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    Is there a default size limit to a dictionary, list or array declaration ?


    Is there a default size limit to a dictionary, list or array declaration ?
    =====================

    When I declared a dictionary and a list in Python, there is no where I could specified how big this dictionary or list can be such as declaring an array in C. ex: char array[1000] in C programming.

    1) Is there a default size limit to a dictionary, or list declaration in Python (ex: 64 Kb or how many elements) ?

    2) Is there a default size limit to an array declaration in Python (ex: 64 Kb or how many elements)?

    =====================

    dictionary = {'food':{'beef':1, 'egg':2},
    'drink':{'apple juice':1, 'grape juice':2}}

    list = ['123','456','789']
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    Originally Posted by linh
    Is there a default size limit to a dictionary, list or array declaration ?
    =====================

    When I declared a dictionary and a list in Python, there is no where I could specified how big this dictionary or list can be such as declaring an array in C. ex: char array[1000] in C programming.

    1) Is there a default size limit to a dictionary, or list declaration in Python (ex: 64 Kb or how many elements) ?

    2) Is there a default size limit to an array declaration in Python (ex: 64 Kb or how many elements)?

    =====================

    dictionary = {'food':{'beef':1, 'egg':2},
    'drink':{'apple juice':1, 'grape juice':2}}

    list = ['123','456','789']
    No, they can be as big as your memory allows. If you need to limit the size, you'll either have to write a wrapper class, or do some size-checking for every addition to the data structure (I recommend the wrapper class approach)
    Debian - because life's too short for worrying.
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    Python uses dynamic memory allocation so you don't specify the size of an object. It will use as little or as much as you need. Any name can be assigned any object at run time, that object can be dynamically generated (e.g. a complete file read as a string).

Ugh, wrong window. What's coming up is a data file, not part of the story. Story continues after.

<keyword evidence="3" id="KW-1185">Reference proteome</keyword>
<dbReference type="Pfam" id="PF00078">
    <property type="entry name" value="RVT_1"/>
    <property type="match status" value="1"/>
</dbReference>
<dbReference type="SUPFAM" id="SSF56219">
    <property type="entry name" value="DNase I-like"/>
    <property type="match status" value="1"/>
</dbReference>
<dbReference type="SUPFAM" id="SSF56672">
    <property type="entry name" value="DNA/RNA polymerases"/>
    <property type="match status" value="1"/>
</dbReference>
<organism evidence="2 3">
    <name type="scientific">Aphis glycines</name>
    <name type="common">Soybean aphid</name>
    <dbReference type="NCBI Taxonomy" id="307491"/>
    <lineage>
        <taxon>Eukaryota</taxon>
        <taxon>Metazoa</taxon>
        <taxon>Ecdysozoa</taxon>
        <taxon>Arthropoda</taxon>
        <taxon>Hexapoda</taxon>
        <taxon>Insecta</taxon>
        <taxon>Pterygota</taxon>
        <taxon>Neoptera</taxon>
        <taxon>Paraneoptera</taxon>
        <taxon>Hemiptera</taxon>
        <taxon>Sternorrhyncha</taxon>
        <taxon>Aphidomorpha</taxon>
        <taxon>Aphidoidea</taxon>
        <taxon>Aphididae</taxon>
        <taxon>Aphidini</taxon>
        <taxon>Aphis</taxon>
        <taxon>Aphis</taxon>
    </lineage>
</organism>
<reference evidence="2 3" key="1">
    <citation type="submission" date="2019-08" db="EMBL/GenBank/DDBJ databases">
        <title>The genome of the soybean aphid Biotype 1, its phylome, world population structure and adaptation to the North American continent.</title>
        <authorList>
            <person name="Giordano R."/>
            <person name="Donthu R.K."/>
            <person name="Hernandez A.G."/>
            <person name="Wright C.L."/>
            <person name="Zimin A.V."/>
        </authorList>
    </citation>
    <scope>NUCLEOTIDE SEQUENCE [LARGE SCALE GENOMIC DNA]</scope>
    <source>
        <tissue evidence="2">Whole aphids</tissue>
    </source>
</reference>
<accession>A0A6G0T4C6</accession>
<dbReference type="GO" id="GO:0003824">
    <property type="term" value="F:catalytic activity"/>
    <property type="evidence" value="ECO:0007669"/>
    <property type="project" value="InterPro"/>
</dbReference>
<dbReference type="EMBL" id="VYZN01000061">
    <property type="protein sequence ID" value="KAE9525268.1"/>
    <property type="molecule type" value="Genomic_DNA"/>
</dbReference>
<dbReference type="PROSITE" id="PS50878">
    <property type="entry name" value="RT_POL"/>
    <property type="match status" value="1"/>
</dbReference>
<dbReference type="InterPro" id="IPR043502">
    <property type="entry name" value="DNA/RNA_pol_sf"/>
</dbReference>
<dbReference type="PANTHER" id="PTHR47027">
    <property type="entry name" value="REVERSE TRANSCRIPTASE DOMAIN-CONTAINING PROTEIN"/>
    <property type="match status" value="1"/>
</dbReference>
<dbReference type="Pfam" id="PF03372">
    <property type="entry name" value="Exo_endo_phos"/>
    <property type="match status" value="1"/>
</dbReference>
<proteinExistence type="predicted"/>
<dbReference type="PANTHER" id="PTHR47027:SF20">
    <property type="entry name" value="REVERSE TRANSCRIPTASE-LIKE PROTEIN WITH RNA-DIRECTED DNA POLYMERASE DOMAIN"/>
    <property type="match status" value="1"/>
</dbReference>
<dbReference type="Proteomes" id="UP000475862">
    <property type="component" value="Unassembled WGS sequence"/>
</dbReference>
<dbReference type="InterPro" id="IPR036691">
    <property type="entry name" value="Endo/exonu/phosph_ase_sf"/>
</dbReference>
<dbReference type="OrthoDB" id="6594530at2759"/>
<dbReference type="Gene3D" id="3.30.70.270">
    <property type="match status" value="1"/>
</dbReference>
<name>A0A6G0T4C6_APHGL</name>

It is another example of what makes Python a RAD langauge - it lets you code the solution to the problem - you don't normally have to worry about housekeeping.

    If you want to find out how efficiently this is done I guess you will need to read the sources
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    What Grim & strike said. Be aware though that if you are adding elements to a list it has to reallocate the memory as the list grows, which can slow things down. If you know the list is going to reach a certain size eventually you can save processing time by pre-allocating it using [None]*size.

    e.g. instead of:

    Code:
    lst = []
    for i in xrange(1000000):
        lst.append('stuff')
    you can do:

    Code:
    lst = [None] * 1000000
    for i in xrange(1000000):
      lst[i] = 'stuff'
    On my system the first took 2.88 seconds, while the second took 0.75 seconds.

    Dave - The Developers' Coach
    Last edited by DevCoach; June 8th, 2004 at 01:17 AM. Reason: timings added
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    Smile reply


    Thank you DevCoach for the example.
    Thank you Grim Archon and Strike for your answer
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    reply to DevCoach


    Hi DevCoach.
    Based on your second example, if a list is predefine with 1,000,000 elements and if it went over that number, then will Python automatically allocate new memory to it or will it crash ?
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    Originally Posted by linh
    Hi DevCoach.
    Based on your second example, if a list is predefine with 1,000,000 elements and if it went over that number, then will Python automatically allocate new memory to it or will it crash ?
    It will allocate new memory for it.

    Dave - The Developers' Coach

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